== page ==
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Telling the Truth About Iraqi Kurdistan

A visit to Iraqi Kurdistan is truly a humbling experience. Both 13 years ago, when I first visited the region, and now it’s easy to be impressed with all that the Iraqi Kurds have achieved. Indeed, Fouad Ajami—who recently spent a couple days in the region—wrote eloquently about his most recent visit, with a paean to policymakers in Washington to side with the Kurds in their dispute with the Iraqi central government in Baghdad.

I seldom disagree with Ajami, but his praise of Kurdistan seems incongruous with his previous work. In effect, he comes perilously close to embracing dictatorship over democracy, especially coming alongside regional President Masud Barzani’s announcement delaying elections on the curious logic that he need not adhere to his two-term limit if his second term never formally ends.

Ajami is correct to note what an oasis the American University of Iraq-Sulaymani has become, but he ignores the grumbling of many locked outside the gate: AUI-S has taken tens of millions of dollars in Kurdish government funds as public universities in the region are increasingly starved for cash. In effect, AUI-S represents the opposite of Robin Hood: Stealing from the poor to give to the rich. Nor is AUI-S as free from Kurdish politics as some of its students and supporters once hoped.

I was troubled by Ajami’s praise for Stran Abdullah, whom he describes as “one of Kurdistan’s most informed and talented journalists.” Mr. Abdullah may be a good journalist and an honorable man, but it is strange to omit that Abdullah works for Kurdistan Nwe, the official organ of the Patriotic Union of Kurdistan, not an independent newspaper. There is no mention of the dozens of Kurdish reporters working for independent newspapers that face harassment, arrest, and, in some cases, even death. Praising Abdullah exclusively is akin to praising a reporter for Pravda, rather than the stringer for Radio Free Europe.

Regarding Kirkuk, Ajami writes:

Kirkuk alone should suffice to sober up those who rush into the breach—it is a city as rich in oil as it is in political troubles. One doesn’t have to be terribly imaginative to foresee catastrophe in that tinderbox: ethnic cleansing, a Kurdish victory in Kirkuk matched by the eviction of Kurds from the Sunni Arab side of the dividing line.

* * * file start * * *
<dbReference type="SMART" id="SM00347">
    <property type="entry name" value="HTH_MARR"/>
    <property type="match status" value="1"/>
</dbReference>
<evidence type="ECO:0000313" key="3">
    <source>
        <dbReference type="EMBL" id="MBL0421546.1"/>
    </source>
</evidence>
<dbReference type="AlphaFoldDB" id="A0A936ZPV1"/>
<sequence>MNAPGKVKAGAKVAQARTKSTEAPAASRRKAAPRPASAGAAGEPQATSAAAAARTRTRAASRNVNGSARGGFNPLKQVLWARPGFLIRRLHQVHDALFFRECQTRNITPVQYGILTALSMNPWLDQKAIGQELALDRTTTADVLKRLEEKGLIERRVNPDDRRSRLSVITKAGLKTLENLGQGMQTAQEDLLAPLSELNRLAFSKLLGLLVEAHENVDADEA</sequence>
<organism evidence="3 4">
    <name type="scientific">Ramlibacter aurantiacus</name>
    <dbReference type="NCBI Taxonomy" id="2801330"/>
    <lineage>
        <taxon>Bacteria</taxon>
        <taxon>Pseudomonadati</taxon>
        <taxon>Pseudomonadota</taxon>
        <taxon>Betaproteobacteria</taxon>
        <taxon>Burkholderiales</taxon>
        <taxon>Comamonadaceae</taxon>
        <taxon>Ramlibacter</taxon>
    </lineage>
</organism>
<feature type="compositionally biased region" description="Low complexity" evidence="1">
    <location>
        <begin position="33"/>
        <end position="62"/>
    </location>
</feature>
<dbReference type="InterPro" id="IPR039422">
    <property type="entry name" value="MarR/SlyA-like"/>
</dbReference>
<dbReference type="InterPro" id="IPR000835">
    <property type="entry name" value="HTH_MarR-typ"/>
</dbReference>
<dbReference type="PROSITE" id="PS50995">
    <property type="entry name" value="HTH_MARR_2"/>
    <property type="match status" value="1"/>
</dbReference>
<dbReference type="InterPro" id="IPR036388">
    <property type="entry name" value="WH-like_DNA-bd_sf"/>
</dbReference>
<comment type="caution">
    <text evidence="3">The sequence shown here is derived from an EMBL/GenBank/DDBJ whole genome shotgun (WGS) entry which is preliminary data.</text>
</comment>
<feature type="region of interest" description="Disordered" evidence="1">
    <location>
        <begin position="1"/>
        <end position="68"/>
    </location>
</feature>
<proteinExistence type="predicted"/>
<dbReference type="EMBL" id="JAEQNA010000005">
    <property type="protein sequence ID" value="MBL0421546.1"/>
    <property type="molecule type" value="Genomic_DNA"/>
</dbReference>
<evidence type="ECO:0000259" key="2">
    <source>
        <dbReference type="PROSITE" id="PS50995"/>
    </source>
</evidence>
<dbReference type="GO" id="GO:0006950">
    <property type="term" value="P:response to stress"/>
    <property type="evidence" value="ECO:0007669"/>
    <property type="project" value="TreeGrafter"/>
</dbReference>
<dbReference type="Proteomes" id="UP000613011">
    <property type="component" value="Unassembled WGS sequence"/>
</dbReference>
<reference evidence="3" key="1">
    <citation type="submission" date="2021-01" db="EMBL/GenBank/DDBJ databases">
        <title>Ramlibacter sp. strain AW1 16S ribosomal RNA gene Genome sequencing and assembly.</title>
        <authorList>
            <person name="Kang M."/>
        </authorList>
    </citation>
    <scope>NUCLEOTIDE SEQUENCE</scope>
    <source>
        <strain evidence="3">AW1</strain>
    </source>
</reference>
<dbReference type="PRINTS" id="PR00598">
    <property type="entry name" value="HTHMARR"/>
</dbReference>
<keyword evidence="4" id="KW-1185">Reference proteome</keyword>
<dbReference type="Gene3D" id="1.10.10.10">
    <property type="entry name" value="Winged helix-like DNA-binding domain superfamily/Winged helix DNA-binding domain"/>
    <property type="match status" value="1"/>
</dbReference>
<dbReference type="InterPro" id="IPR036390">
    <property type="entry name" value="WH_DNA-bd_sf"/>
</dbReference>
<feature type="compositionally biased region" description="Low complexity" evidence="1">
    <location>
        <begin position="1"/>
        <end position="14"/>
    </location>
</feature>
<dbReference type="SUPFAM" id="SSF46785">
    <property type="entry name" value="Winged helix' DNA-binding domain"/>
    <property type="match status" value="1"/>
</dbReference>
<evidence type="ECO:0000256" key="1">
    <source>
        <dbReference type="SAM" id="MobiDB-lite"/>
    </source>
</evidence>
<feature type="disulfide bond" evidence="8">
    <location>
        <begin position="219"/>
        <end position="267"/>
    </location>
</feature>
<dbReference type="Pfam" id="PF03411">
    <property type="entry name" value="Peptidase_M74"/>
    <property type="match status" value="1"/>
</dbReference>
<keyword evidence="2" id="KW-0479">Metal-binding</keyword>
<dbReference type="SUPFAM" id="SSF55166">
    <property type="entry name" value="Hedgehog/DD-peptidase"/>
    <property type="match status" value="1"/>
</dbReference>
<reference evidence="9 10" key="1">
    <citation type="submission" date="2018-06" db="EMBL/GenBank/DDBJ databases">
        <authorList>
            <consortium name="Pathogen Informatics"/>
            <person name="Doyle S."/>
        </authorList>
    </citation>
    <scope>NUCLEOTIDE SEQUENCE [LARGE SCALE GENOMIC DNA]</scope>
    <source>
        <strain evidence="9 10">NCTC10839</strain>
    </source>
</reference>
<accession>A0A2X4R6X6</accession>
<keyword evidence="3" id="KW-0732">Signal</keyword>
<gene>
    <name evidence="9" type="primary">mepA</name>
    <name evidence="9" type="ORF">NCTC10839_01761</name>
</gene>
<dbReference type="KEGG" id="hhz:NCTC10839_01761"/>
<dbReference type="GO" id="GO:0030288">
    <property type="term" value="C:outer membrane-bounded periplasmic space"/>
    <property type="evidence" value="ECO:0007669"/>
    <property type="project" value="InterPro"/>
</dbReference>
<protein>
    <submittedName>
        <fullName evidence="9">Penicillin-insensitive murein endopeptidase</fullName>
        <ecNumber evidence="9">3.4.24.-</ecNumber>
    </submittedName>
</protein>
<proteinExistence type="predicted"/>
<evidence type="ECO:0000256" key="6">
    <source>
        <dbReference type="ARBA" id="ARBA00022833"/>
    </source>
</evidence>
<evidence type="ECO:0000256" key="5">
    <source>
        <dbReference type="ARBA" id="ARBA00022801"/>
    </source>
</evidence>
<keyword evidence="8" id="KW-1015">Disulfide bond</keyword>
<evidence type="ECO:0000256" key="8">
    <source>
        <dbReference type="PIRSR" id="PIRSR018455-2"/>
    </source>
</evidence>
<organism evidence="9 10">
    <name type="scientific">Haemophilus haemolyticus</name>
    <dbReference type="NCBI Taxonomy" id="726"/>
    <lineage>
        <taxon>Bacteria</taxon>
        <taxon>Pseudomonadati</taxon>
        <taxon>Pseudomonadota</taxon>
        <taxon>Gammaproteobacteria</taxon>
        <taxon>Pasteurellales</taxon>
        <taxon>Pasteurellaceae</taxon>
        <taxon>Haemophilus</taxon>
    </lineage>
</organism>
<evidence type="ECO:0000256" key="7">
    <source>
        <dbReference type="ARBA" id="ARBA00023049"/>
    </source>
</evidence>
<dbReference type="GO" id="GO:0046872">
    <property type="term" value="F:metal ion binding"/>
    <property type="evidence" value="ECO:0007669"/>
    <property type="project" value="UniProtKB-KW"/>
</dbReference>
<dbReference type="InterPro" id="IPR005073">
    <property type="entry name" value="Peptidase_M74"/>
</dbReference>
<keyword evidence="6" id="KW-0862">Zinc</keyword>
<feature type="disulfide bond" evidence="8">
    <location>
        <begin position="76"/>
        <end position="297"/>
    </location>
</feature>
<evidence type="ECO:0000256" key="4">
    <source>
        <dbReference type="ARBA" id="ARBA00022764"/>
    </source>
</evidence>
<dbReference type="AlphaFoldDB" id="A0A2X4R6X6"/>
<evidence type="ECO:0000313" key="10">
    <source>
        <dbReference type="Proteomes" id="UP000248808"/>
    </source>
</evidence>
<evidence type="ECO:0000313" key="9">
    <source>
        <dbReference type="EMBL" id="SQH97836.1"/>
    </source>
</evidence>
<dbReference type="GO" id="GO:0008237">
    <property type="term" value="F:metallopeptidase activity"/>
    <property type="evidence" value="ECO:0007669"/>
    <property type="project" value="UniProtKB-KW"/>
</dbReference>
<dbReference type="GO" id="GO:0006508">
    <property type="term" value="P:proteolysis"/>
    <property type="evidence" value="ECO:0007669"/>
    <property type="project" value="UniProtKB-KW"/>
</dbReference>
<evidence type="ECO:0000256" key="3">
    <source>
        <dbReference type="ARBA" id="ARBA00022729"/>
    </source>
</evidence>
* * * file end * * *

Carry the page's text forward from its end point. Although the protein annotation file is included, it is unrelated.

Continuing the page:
Kirkuk, however, is thriving. It has been remarkably calm over the past couple years, as Najmaldin Karim, its governor, has shown that politicians who spend the resources allocated to them to the benefit of all communities bring good will, and the resulting local confidence amplifies economic development further. Indeed, Kirkuk has transformed itself from trouble spot to proof that Iraq can work when its leadership does.

Ajami reserves his true animus for Iraqi Prime Minister Nouri al-Maliki when he writes:

The Kurds remain the most pro-American population in this swath of broad Middle Eastern geography. Yet Washington spurns the Kurds as it courts a strongman in Baghdad who has cast his lot with the Iranian theocracy and the Syrian dictatorship. In December 2011, as President Obama boasted of his strategic retreat in the region and of U.S. withdrawal from Iraq, he held up Iraqi Prime Minister Nouri al-Maliki as “the elected leader of a sovereign, self-reliant and democratic Iraq.” Never mind that Mr. Maliki was hard at work intimidating the opposition, consolidating power and warning the Kurds that all oil proceeds must run through Baghdad.

Maliki’s government faces many challenges—and certainly the prime minister is an imperfect man—but Ajami is not being accurate when he characterizes Maliki as a strongman and Barzani as some sort of democrat. If Maliki is a strongman, then he is a curious sort: Maliki governs over an unwieldy cabinet that constantly checks him as he tries to implement his agenda. His picture may hang in a few government offices, but on the streets of Baghdad, Basra, Kirkuk, and any other major Iraqi city, it is often absent. Investors enter the Iraqi market without being forced into partnership with Maliki. In the last elections in Baghdad and Basra, Maliki’s man lost out to the opposition and, in both cases, stood down gracefully. Contrast that with the “democrat” Barzani: His photograph is ever present in Kurdistan; he has appointed his nephew prime minister and his son presides over the security services and national security agency, and people quickly find themselves in prison for criticizing the great leader. The last journalist killed in Kurdistan? His crime was questioning Barzani nepotism. U.S. policy should be to pressure for transparent elections not only for Maliki, but also for Barzani. Alas, only Barzani believes that he need no longer bother with public accountability.

As for Iranian influence? The amount of Iranian outreach to both Iraq proper and Iraqi Kurdistan is troubling. The recent summit in Erbil between Barzani and Maliki was not done at the behest of America, but rather on the instructions of Qods Force commander Qasem Suleimani, a man whom Iraqis jokingly refer to as Iran’s “real president.” That said, if Professor Ajami has the opportunity and desire to travel through the entirety of Iraq rather than simply the Iraqi Kurdish cities of Sulaymani and Erbil, he will find that Iranian commerce is much more overt and plentiful in Kurdish Iraq than in southern, Shi’ite Iraq.

The United States should not be indifferent to Kurdish aspirations, but the best possible way to do so would be to confront the reality of Kurdistan’s declining human rights, not pretending it to be Xanadu. And while many of us are and have been friends with prominent Kurdish politicians, it is important to recognize that everyone in Iraq has an agenda, even in Kurdistan.


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